Imagine if our nation was founded instead on Jewish principles. On all our tv programs and magazines read Happy Hanukah and there was rarely if ever any acknowledgment of Merry Christmas. Christianity wasn’t a big factor of the formation of the nation but now due to immigration and diversity more and more religions moved into the U.S. and wanted to receive some national recognition or at least something more inclusive during the holiday season. But the Jewish people said NO! It’s not Merry Christmas, it has always been Happy Hanukah and we’re not going to change this. Who would really be the people displaying oppression?

We need to become aware that in a large way we run our nation like this. Those with privilege often (maybe without even realizing it) fight against equality because it would mean well…sharing. As a person who tends to lean left on issues like this my patriotism is often brought into question because of an assumption that I want to “change America and our values.” But that’s quite far from the truth. My patriotism is seeing the beauty our founders hoped for- that the entire world is represented by my diverse nation. That equality is to be found in all men. That all peoples, races, religions, orientations, genders are present. My patriotism is a belief that if WE can work it out, we can be a beacon to the world of love and inclusion. Of tolerance instead of violence. That our United States could be a diverse nation united towards the betterment of each other and the world. That for me, means having a discourse instead of a culture war. To offer my time and my ears instead of building up a wall. To me this was best captured by a man named Dan Cathy the president and CEO of Chick-fil-A.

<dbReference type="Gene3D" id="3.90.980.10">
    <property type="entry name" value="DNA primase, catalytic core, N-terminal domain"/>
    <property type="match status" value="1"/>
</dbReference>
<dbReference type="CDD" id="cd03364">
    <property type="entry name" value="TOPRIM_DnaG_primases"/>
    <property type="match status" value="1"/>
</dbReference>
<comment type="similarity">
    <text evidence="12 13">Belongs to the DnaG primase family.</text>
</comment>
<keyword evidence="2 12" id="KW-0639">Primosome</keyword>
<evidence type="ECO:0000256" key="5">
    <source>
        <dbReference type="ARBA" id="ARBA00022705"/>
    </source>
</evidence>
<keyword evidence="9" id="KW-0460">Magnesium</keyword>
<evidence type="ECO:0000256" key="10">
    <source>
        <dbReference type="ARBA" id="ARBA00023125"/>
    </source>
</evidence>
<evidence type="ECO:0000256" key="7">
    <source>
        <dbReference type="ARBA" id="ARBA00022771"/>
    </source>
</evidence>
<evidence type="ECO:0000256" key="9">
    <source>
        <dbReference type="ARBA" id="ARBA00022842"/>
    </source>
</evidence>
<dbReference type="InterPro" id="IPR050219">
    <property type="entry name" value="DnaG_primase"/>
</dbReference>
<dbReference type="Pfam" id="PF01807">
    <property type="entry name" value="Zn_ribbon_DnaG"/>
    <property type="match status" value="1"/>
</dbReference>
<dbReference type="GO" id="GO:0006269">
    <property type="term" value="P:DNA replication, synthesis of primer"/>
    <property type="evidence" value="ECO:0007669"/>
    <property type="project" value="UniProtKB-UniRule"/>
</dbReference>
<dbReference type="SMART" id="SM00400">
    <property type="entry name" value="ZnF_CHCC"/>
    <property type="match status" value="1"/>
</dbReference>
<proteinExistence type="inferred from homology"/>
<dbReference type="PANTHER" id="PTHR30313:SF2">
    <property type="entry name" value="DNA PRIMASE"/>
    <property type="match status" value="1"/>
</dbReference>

In 2012, the public became aware that profits from Chick-fil-A were going to organizations that the LGBTQ community felt discriminated against them. The public began to protest Chick-fil-A because of the Christian belief in the heterosexual union found in marriage. Conservatives like Mike Huckabee responded with a “Chick-fil-A” appreciation day. And the LGBTQ community responded with “kiss-ins” where they would show public affection inside the stores. And how did founder Dan Cathy respond?